Observed concentration (ng/mL)

84.27 100.29 99.48 89.41 99.18 99.28

0.81 ± 0.08 10.38 ± 0.91 99.17 ± 1.02 0.92 ± 0.05 10.05 ± 0.23 99.18 ± 2.24

Precision (RSD, %) 7.74 9.07 1.02 4.82 2.34 2.24

Accuracy (RE, %) 80.75 103.79 99.17 92.17 100.52 99.18

ACD, Anticoagulant citrate dextrose.

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Biomed. Chromatogr. 2014; 28: 901–906

Mean extraction recovery (n = 6) Mean (%) RSD (%) 6.3 2.6 0.8 3.3 4.4 0.7

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114.13 ± 15.62 15.59 ± 7.87 1.64 ± 0.26 489.92 ± 70.80 92.08 ± 14.22 15.90 108.87 ± 44.85 732.90 ± 220.68 81.66 ± 9.27 160.66 ± 33.15 28.09 ± 1.14

10 mg/kg

37.13 ± 8.34 76.42 ± 21.38 10.31 ± 2.91 125.36 ± 19.04 16.88 ± 3.56

1 mg/kg

Blood Parameters

Copyright © 2014 John Wiley & Sons, Ltd.


levels in blood and in brain after rhynchophylline administration (10 mg/kg, i.v.), the AUC (area under the curve) of rhynchophylline in blood was 81.66 ± 9.27 min μg/mL, which was higher than the AUC of rhynchophylline in the brain (14.01 ± 3.13 min μg/mL) (Table 4). It is suggested that rhynchophylline may contribute to the permeability of the blood–brain barrier. The AUCbrain/blood ratio of 17.15% was calculated from the results of the rhynchophylline administration (10 mg/kg, i.v.) (Table 4).

Table 4. Pharmacokinetic parameters of blood and brain after rhynchophylline administration (1 and 10 mg/kg, i.v.)

Figure 4. Blood (A) and brain (B) drug concentration–time curves of rhynchophylline after i.v. administration of rhynchophylline in rats.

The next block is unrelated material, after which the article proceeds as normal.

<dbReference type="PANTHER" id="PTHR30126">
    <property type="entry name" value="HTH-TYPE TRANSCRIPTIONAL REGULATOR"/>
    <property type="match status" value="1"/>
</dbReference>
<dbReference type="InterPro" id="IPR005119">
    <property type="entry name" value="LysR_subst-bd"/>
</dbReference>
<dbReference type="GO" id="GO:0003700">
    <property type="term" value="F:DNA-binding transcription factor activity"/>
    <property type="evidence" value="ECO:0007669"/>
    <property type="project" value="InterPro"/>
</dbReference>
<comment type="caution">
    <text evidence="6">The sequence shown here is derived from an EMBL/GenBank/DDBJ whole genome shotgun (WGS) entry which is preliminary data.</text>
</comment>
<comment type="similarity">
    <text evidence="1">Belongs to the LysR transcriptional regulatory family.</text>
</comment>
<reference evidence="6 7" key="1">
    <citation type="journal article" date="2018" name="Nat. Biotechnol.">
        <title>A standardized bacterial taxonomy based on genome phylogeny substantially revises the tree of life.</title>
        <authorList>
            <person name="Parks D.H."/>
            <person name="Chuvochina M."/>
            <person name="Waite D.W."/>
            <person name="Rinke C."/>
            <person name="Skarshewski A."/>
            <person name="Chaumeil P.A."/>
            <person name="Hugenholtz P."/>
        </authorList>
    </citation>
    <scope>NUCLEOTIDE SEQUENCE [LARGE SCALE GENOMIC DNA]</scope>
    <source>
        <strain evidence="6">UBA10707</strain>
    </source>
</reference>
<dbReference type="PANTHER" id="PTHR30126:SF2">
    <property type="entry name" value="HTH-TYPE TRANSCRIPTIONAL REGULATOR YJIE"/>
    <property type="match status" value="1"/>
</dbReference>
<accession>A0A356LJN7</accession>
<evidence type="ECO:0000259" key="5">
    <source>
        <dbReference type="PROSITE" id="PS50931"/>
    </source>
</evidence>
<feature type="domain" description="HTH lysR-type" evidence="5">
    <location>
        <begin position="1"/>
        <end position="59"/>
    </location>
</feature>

t1/2 (min) C0 (ng/mL) AUC (min μg/mL) Cl (mL/min/kg) Vss (L/kg) Brain–blood ratio (%)

121.07 121.30 114.06 113.53 126.78 115.04

1 mg/kg

Ringer’s solution (Brain)

1 10 100 1 10 100


ACD (blood)

Data are expressed as the mean ± standard deviation (n = 6). AUC, area under the plasma concentration versus the time curve; t1/2, half-life; Tmax, time to reach the drug concentration in plasma; C0, maximal drug concentration in plasma; Vss, volume of distribution at steady state.

Spiked concentration (ng/mL)

10 mg/kg

Table 3. Precision, accuracy, matrix effect, and recovery for analysis of rhynchophylline in rat plasma

146.01 ± 15.68 337.16 ± 183.69 14.01 ± 3.13 609.25 ± 125.30 82.64 ± 12.06 17.15

Determination of protein-unbound rhynchiphylline brain distribution


C.-J. Lee et al.

Conclusion We have developed and validated a combined UPLC/MS/MS microdialysis sampling method to concurrently monitor the concentrations of rhynchophylline in rat plasma and brain. This is the first time that rhynchophylline has been monitored in the brain, and it provided the first evidence that rhynchophylline can cross the blood–brain barrier.

Acknowledgments This study was supported by National Science Council grants (NSC102-2113-M-010-001-MY3), post-doctoral training grant (NSC 100-2811-M-010-005 and NSC 101-2811-M-010-003) and TCH 10202; 10102-62-084 from Taipei City Hospital, Taipei, Taiwan.

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Copyright © 2014 John Wiley & Sons, Ltd.

Biomed. Chromatogr. 2014; 28: 901–906

Determination of protein-unbound rhynchiphylline brain distribution by microdialysis and ultra-performance liquid chromatography with tandem mass spectrometry.

The stem with hook of Uncaria rhynchophylla (Chinese herbal name Gou-Teng) is a traditional Chinese medicine that has been ethnopharmacologically used...